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Bali battles to bounce back amid lack of international tourists

Low numbers of foreign tourist arrivals to the Indonesian island of Bali are holding back the pandemic recovery of Australia's pre-pandemic favourite holiday destination, which is relying mostly on domestic tourists under the looming cloud of Omicron.

Low numbers of foreign tourist arrivals to the Indonesian island of Bali are holding back the pandemic recovery of Australia’s pre-pandemic favourite holiday destination, which is relying mostly on domestic tourists under the looming cloud of Omicron.

In October, the Indonesian authorities reduced COVID-19 restrictions and reopened to foreign tourists, and two months on, Bali is showing signs of economic improvement.

Its exports for October 2021 are up on October 2019, according to the National Statistics Bureau (BPS), and tourism remains the island’s main industry and its biggest moneymaker.

The recovery is not consistent across the board, however. In Canggu area, bars and clubs are full into the night, whereas further south in Kuta, shops remain shuttered.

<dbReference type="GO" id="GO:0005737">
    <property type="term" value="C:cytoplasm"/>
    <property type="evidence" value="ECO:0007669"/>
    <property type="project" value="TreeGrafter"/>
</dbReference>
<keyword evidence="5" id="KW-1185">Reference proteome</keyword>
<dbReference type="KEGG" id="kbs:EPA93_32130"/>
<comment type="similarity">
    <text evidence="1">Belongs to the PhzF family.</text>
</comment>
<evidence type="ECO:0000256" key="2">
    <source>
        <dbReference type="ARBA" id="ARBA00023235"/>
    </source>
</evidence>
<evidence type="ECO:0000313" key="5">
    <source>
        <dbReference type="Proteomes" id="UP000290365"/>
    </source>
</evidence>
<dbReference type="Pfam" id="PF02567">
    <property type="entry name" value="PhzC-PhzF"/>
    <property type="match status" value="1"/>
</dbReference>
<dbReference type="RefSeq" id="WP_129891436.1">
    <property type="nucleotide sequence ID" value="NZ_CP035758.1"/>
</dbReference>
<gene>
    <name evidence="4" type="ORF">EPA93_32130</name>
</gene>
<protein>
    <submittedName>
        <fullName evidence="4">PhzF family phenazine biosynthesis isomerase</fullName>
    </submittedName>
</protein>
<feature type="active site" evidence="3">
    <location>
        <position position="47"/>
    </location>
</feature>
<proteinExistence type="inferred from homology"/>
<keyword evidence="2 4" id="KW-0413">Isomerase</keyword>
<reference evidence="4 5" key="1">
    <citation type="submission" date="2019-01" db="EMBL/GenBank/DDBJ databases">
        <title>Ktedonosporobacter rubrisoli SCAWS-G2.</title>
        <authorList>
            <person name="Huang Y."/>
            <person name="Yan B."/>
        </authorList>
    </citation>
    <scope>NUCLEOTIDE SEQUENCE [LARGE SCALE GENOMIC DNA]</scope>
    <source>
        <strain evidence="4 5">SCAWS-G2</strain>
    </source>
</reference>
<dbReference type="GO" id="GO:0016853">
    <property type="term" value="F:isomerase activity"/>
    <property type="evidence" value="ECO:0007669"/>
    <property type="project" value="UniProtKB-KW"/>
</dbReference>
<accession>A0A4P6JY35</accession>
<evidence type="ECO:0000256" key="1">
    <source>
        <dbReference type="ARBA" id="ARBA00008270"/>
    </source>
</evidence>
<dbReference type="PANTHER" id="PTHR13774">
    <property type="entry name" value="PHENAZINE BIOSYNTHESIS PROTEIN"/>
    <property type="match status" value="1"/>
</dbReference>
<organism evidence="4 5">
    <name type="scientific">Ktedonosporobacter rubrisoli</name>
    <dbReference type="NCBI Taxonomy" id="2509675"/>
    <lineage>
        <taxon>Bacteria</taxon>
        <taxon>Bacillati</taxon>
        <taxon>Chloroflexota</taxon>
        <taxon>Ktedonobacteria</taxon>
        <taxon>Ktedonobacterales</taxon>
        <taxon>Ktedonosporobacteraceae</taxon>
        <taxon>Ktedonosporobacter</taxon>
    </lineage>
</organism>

According to the BPS, only 45 foreign tourists flew directly into the island’s international airport between January and October 2021, however, it is not known how many more arrived on the island from Jakarta.

In October, some 151,000 foreign tourists arrived in Indonesia, some 1,260 fewer than in the same month of 2020.

The recovery of international tourism in Bali, which received 6.2 million foreign tourists in 2019 and 1.06 million in 2020, is still a long way off.

Bali_Ubud
Ubud, Bali

However, hotel occupancy in October reached 17.73 per cent, compared to 9.53 per cent in October 2020, and the number is expected to rise in the high season (July-August) and as Bali hosts the G20 Summit in October.

But worries over the new COVID-19 variant Omicron spreading around the world loom over the island’s recovery.

The pandemic hit the tourism industry the hardest and has had knock-on effects. Some workers were left with no choice but to find several jobs or return to work in their fields in their home villages.

With a sluggish international reopening, some locals say tourists are “very helpful for Bali because even though they are also in crisis, they still have spare funds for a vacation.”

Bali opened its doors to fully vaccinated international travellers from South Korea, China, Japan, United Arab Emirates and New Zealand from October 14th.

There has been no set date announced yet as to when the island will reopen for Australian travellers.

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Source: AAP